Questions about IT Governance, Risk, and Compliance Answered

min read

Key Takeaways

  • IT GRC programs are an institutional need, not just an IT program need.
  • Even with clearly defined IT GRC concepts, there is no easy way to establish IT GRC programs in higher education.
  • Institutions follow a varied path to creating IT GRC programs that are unique to institutional culture.
  • IT GRC programs must be supported at the executive level in order to succeed and contribute to the institutional mission.

Joanna Grama is director of Data, Research, and Analytics Operations and the IT Governance, Risk, and Compliance and Cybersecurity Programs for EDUCAUSE.

In their discussions this year, the EDUCAUSE IT-GRC advisory committee members highlighted the importance and difficulty of addressing IT governance, risk, and compliance (IT GRC) issues in higher education. Formed to recommend strategic direction for EDUCAUSE IT GRC activities, the group spent the past year discussing issues, reviewing IT GRC frameworks at other institutions, and trying to define the most common elements of IT GRC programs in higher education.

The committee's work has not been easy. Often, even defining the concepts underlying GRC can be difficult. A 2014 EDUCAUSE Center for Analysis and Research Study on IT GRC programs in higher education1 generally defined GRC as follows:

  • Governance: How a higher education institution is organized for the purposes of decision making and resource allocation, and how the varying parts are managed in a way that promotes the institution's mission.
  • Risk management: How an institution determines its appetite for risk, as well as how it develops and enforces risk controls and mitigation strategies for any given endeavor across the enterprise.
  • Compliance: The effort to ensure that users comply with laws, regulations, and the institution's own policies, and that compliance efforts are coordinated institution wide.

Even when the concepts are clearly defined, establishing IT GRC programs in higher education is hardly straightforward. The 2014 ECAR study found that about half of the institutions surveyed had a formal IT governance program, but that "IT risk management and compliance programs are the exception rather than the rule."2 The study also showed that higher education institutions have taken a varied and sometimes casual approach to IT GRC programs; only 12 percent had a formalized IT GRC program.3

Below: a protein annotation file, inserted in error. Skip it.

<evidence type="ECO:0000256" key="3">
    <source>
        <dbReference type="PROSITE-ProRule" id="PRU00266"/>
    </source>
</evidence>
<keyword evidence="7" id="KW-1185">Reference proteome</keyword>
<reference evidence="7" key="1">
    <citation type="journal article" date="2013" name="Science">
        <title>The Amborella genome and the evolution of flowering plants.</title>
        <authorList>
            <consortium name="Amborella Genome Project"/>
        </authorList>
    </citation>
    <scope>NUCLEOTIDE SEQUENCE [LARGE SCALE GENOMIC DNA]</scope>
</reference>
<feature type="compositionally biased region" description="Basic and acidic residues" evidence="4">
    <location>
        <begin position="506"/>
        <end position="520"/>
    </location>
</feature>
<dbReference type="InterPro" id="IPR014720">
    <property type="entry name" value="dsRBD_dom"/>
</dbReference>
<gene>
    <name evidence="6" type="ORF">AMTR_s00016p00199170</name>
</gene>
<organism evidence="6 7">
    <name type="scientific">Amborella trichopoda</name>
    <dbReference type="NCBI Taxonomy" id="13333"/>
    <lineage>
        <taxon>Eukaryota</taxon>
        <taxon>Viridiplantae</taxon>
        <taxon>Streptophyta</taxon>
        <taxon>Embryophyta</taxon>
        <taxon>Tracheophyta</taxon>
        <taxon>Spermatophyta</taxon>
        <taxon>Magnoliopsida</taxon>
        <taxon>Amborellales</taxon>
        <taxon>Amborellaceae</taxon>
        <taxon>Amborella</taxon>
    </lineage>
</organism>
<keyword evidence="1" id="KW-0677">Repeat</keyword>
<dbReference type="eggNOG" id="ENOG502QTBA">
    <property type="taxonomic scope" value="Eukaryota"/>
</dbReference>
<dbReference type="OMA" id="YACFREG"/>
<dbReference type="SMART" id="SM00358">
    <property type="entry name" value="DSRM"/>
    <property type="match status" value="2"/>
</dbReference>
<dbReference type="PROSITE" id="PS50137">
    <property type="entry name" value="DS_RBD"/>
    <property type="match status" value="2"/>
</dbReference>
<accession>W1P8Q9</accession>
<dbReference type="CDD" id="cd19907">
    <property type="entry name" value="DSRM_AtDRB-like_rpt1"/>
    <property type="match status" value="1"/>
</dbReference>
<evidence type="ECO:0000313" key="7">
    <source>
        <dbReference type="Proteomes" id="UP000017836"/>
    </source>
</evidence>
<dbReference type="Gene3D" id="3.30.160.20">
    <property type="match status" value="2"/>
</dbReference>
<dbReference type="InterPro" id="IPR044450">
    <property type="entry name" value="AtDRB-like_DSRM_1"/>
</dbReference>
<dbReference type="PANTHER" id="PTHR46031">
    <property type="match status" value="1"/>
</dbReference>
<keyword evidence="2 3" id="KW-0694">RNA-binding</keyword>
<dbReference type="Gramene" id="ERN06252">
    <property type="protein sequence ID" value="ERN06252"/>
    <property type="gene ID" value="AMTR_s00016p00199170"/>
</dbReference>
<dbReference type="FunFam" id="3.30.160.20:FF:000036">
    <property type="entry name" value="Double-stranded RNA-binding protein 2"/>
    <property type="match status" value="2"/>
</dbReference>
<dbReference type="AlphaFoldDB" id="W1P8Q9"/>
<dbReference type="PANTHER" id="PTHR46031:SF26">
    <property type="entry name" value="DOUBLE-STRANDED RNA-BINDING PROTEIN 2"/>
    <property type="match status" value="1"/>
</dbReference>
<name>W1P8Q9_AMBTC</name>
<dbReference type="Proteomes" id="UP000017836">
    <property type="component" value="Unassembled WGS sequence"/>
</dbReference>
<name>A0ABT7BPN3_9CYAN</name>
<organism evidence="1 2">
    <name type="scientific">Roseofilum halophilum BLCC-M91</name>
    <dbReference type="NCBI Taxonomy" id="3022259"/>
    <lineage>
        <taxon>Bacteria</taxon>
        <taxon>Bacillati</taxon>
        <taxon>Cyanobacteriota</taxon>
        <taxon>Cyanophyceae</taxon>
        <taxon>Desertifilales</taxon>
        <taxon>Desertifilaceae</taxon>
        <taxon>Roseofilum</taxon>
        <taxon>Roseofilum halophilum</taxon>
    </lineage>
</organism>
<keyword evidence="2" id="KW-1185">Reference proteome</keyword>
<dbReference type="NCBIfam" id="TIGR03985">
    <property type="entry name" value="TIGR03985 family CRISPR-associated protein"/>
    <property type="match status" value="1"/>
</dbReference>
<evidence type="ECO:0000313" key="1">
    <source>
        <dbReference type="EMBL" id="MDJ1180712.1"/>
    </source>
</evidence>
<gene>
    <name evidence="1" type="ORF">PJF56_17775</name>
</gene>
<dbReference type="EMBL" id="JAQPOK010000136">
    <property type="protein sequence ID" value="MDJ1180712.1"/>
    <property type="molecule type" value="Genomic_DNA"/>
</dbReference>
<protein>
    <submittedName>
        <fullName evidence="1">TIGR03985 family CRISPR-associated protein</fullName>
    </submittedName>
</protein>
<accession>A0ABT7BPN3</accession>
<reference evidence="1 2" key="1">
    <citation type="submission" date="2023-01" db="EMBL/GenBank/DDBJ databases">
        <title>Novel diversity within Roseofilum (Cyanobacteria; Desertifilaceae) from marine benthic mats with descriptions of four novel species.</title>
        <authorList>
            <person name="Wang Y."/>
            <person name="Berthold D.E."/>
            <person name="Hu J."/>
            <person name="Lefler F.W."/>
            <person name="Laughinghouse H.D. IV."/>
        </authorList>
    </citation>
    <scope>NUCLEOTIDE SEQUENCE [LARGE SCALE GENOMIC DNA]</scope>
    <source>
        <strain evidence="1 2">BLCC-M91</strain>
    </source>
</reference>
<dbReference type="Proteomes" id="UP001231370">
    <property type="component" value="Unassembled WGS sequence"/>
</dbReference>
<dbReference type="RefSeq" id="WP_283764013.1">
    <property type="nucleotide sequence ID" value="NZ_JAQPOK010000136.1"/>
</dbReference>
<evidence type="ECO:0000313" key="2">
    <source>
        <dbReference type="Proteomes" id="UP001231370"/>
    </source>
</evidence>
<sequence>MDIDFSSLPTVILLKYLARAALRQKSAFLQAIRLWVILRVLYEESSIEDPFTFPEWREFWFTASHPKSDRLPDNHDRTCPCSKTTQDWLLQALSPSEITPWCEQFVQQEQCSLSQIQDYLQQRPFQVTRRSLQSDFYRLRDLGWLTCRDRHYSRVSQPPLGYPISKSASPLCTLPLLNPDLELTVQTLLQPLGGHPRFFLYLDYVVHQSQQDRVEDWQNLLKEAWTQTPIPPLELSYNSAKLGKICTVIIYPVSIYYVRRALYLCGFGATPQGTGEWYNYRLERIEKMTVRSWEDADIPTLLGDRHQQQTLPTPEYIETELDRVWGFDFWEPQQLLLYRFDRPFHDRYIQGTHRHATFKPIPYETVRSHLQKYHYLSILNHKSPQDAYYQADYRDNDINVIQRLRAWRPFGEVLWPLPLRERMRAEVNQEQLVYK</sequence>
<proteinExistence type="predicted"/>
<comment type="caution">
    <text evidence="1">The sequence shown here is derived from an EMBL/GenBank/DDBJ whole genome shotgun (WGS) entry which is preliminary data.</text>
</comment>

Figure 1 illustrates the study's findings. As the grey circle (all institutions) shows, one-third have no formal IT GRC program in place. The overlapping red, turquoise, and orange ellipses represent the remaining 67 percent of institutions as follows:

  • red represents the institutions with a formal IT governance body,
  • turquoise represents those with a formal IT risk management program, and
  • orange represents those with a formal IT compliance program.

The other shaded areas represent the degree of overlap between institutions with these programs. All percentages in the graph add to 100 percent.

figure 1

Figure 1. Prevalence and overlap of formal IT GRC
programs in higher education4

To offer their insights into the difficulties and opportunities inherent in IT GRC programs in higher education, I asked members of the advisory committee to tackle some key questions for EDUCAUSE readers. The responding committee members are

  • Cathy Bates, Associate Vice Chancellor and Chief Information Officer, Appalachian State University
  • Mike Chapple, Senior Director, IT Service Delivery, University of Notre Dame
  • Michael Corn, Deputy Chief Information Officer, Brandeis University
  • Steve McDonald, General Counsel, Rhode Island School of Design
  • Peter Murray, Chief Information Officer and Vice President for IT, University of Maryland Baltimore
  • Marty Ringle, Chief Information Officer, Reed College

Why are IT GRC programs important for higher education institutions? How has this evolved in the higher education space? Where is there opportunity for IT GRC programs?

Bates: IT GRC programs give the IT organization a framework for engaging the institution in determining strategic direction, understanding and addressing technology risk, and collaborating to meet compliance requirements. When they work well, these programs create a collaborative, organizational framework to ensure that people and financial resources are used strategically and in alignment with the institution's strategic plan.